By Diana Tetterton
Whether your version of the perfect summer read gives your cerebrum a much needed breather or demands contemplation you don’t have time for in everyday life, here is a mix of both to consider for your summer reading this year.
If You Liked…
…A Tree Grows in Brooklyn, you should read Little Women by Louisa May Alcott. Themes of family, coming of age, poverty, and idealism provide the framework for both titles. Little Women, Louisa May Alcott’s tale of four spirited sisters growing up in Civil War-era Massachusetts, continues to charm readers nearly 150 years after its original publication.
…Interview with the Vampire, you should read Dracula by Bram Stoker. An obvious association, but if you gravitate toward vampire tales you owe it to yourself to read the book that paved the way for True Blood and Twilight, among many others. Although Stoker did not invent the vampire, he is credited with introducing the character to modern storytelling. Told in epistolary form, the story follows Dracula from Transylvania to England and back, as he unleashes his terror on a cast of memorable characters.
…Bridget Jones’s Diary, you should read Pride and Prejudice by Jane Austen. The parallels between these two protagonists prove that universal themes such as love and the absurdities of dating can transcend centuries. Fans of Bridget Jones, who was in fact inspired by Pride and Prejudice, will find amusement and sympathy in the hijinks Elizabeth Bennett experiences in one of literature’s most enduring romantic and comedy classics.
…The Harry Potter series, you should read The Wind in the Willows by Kenneth Grahame. J.K. Rowling herself has purportedly cited this timeless children’s classic as one of her first literary inspirations, read to her as a measles-stricken four-year-old. Like Potter, Wind in the Willows employs child-centric characters, adventures, and allegory to explore such adult themes as morality and sociopolitical revolution.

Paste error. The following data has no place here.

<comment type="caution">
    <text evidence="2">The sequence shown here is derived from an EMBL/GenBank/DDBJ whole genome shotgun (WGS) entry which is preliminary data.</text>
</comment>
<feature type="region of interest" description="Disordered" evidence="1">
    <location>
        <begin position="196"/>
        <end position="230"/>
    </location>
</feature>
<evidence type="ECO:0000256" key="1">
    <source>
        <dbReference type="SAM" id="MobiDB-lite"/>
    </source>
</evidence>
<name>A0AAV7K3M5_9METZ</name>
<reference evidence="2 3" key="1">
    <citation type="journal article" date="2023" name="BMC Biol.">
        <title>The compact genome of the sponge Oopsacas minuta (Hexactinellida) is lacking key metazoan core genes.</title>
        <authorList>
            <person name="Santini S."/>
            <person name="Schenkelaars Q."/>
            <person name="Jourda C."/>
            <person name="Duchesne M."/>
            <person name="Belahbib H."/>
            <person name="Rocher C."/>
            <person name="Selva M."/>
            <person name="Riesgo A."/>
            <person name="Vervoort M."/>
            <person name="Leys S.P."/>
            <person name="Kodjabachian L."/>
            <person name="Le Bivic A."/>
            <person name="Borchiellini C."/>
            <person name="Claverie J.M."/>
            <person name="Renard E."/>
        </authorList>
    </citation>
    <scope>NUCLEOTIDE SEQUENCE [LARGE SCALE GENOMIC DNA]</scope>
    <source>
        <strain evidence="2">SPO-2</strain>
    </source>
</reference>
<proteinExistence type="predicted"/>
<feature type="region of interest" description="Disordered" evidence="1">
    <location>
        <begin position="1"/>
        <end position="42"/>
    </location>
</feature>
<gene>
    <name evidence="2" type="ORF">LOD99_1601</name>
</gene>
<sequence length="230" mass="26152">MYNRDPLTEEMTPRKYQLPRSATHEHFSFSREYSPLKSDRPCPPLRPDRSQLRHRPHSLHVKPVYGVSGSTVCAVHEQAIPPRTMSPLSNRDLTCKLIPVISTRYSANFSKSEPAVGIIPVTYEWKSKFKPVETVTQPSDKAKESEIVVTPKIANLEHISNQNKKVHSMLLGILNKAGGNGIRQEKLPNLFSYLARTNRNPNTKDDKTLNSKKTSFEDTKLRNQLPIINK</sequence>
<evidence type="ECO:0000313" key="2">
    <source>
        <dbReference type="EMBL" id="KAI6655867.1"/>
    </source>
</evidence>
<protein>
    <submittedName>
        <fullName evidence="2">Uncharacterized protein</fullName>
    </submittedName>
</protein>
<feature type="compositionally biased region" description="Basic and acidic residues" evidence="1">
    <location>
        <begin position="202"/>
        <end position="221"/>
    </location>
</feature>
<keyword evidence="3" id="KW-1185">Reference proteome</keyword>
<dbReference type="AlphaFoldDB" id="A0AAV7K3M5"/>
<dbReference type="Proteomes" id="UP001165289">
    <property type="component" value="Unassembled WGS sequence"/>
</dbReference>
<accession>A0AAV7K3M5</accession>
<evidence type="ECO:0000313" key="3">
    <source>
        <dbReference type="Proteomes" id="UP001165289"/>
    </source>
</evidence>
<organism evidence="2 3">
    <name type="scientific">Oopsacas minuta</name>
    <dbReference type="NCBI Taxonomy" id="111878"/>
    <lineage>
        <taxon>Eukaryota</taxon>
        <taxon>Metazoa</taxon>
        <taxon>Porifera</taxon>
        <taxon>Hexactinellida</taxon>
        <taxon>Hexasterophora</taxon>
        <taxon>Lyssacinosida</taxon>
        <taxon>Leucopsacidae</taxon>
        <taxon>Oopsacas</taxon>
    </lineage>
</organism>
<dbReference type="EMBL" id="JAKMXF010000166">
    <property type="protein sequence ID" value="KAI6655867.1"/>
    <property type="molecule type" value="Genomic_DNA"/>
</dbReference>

…The Da Vinci Code, you should read Treasure Island by Robert Louis Stevenson. Where Da Vinci Code’s treasure is symbolic in nature, Treasure Island’s booty takes a more literal approach. The book boasts the same page-turning suspense offered up by Dan Brown’s mega-hit, with some good old fashioned pirates thrown in for added fun. This edition includes a glossary of nautical terms, which will come in handy should you decide to take up sailing this summer.
…Jaws, you should read Moby Dick by Herman Melville. If you like to keep your holiday reading material thematically consistent with your setting, you may have read Jaws on a previous beach stay. For a more pensive and equally thrilling literary adventure, try Moby Dick. Where the whale pales in the body count comparison he surpasses in tenacity, stalking his victim with a human-like malevolence that will make you glad you stayed on the sand.
…Jurassic Park, you should read The Lost World by Arthur Conan Doyle. Reading Jurassic Park without having read The Lost World is like watching the Anne Heche remake of Psycho and skipping Hitchcock’s classic version. Though most people are familiar with the book by Michael Crichton, you may not be aware that the blockbuster was inspired by a lesser-known original that dates back to 1912. And isn’t the original always better?
…The Hunt for Red October, you should read Twenty Thousand Leagues Under the Sea. Although an adventure of a different sort, Leagues takes readers on a similarly gripping underwater journey full of twists and turns. Verne was ahead of his time, providing uncannily prescient descriptions of submarines that wouldn’t exist until years later. For a novel that’s been around for over 150 years, it still has the ability to exhilarate.
For over 100 years Oxford World’s Classics has made available the broadest spectrum of literature from around the globe. Each affordable volume reflects Oxford’s commitment to scholarship, providing the most accurate text plus a wealth of other valuable features, including expert introductions by leading authorities, voluminous notes to clarify the text, up-to-date bibliographies for further study, and much more. You can follow Oxford World’s Classics on Twitter and Facebook.